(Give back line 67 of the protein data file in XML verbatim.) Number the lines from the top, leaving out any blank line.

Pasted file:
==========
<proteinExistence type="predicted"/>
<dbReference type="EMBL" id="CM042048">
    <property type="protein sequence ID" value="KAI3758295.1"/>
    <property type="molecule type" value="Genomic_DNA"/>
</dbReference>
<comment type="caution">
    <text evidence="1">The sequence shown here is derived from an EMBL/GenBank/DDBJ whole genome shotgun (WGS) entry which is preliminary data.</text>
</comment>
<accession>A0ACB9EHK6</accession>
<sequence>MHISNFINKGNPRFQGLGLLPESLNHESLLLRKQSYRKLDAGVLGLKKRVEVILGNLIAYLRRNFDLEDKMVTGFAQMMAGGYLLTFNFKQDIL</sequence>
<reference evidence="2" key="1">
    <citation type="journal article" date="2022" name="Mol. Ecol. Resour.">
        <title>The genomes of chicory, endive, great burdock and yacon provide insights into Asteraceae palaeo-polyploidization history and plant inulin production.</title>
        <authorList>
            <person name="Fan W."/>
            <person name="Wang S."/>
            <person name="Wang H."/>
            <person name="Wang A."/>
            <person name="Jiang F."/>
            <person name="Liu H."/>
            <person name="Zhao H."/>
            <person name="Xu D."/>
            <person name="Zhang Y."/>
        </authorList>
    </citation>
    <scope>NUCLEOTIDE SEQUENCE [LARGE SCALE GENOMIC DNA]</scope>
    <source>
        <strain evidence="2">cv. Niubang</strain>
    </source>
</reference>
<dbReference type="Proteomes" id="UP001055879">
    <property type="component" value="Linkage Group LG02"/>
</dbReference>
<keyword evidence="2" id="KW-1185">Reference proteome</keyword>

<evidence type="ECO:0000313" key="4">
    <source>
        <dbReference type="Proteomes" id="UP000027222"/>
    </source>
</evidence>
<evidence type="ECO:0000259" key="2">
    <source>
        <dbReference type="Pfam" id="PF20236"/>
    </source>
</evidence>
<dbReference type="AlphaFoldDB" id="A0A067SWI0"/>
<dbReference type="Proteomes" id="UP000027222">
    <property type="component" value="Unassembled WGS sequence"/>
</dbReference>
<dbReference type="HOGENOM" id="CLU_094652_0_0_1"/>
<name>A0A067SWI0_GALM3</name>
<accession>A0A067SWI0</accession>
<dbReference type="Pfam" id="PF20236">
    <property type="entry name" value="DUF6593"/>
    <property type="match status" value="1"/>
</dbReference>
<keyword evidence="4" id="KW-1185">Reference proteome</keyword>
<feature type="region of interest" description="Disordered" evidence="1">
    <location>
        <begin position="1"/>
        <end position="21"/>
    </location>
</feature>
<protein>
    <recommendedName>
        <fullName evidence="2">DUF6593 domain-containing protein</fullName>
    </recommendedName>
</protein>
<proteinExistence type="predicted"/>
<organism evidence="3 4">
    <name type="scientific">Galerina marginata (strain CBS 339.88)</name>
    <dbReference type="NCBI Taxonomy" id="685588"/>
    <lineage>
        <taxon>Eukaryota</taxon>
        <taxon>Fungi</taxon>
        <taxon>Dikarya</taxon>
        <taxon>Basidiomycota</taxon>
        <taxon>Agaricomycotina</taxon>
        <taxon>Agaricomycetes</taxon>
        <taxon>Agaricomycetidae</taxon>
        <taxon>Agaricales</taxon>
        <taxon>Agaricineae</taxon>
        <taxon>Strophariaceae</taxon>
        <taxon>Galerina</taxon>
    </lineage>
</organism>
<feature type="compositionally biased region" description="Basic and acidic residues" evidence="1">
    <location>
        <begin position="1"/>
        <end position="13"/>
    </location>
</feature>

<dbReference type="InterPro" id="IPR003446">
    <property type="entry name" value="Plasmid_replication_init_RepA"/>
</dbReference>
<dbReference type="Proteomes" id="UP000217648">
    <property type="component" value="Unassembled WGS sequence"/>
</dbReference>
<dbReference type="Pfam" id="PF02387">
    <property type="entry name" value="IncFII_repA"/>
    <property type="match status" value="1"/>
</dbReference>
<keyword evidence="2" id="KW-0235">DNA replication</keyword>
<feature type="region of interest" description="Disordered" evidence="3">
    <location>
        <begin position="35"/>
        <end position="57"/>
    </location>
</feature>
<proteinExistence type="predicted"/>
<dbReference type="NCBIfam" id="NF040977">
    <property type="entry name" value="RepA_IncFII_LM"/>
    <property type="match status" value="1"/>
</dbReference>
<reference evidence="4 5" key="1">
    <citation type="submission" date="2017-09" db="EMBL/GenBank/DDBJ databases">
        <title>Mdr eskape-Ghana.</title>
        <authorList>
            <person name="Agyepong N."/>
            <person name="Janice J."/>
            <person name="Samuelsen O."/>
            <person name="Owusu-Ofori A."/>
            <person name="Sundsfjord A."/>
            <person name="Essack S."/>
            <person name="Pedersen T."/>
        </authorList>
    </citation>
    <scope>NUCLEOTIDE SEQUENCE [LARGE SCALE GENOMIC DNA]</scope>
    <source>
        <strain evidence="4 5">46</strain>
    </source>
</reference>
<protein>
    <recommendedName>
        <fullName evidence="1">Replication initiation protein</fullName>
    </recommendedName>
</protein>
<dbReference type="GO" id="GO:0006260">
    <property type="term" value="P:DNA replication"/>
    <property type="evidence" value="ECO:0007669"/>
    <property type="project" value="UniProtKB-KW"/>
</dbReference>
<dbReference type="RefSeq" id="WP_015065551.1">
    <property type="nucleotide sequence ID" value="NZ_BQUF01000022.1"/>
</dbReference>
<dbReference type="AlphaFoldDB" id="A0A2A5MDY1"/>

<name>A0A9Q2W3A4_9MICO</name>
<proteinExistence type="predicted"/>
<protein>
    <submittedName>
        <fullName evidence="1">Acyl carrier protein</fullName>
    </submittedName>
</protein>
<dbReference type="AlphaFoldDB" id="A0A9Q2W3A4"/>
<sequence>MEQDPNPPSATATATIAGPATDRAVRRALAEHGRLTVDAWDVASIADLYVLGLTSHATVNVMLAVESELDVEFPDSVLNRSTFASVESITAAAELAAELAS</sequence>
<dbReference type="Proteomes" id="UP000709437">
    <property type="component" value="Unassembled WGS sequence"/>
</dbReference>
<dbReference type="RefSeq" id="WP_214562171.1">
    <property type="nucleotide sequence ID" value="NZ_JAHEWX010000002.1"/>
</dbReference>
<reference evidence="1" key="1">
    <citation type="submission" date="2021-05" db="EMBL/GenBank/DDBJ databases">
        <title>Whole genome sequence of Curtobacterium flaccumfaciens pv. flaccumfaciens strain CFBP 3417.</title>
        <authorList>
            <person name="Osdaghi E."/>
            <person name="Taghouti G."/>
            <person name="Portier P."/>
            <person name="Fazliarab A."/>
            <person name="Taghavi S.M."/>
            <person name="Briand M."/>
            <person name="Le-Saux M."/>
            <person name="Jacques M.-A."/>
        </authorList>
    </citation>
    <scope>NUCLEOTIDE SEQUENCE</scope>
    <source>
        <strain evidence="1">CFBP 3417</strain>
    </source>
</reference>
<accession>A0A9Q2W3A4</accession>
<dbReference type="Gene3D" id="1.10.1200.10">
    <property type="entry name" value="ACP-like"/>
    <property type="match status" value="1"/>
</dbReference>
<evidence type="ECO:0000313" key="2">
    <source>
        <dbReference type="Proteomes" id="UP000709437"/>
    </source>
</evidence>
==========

</protein>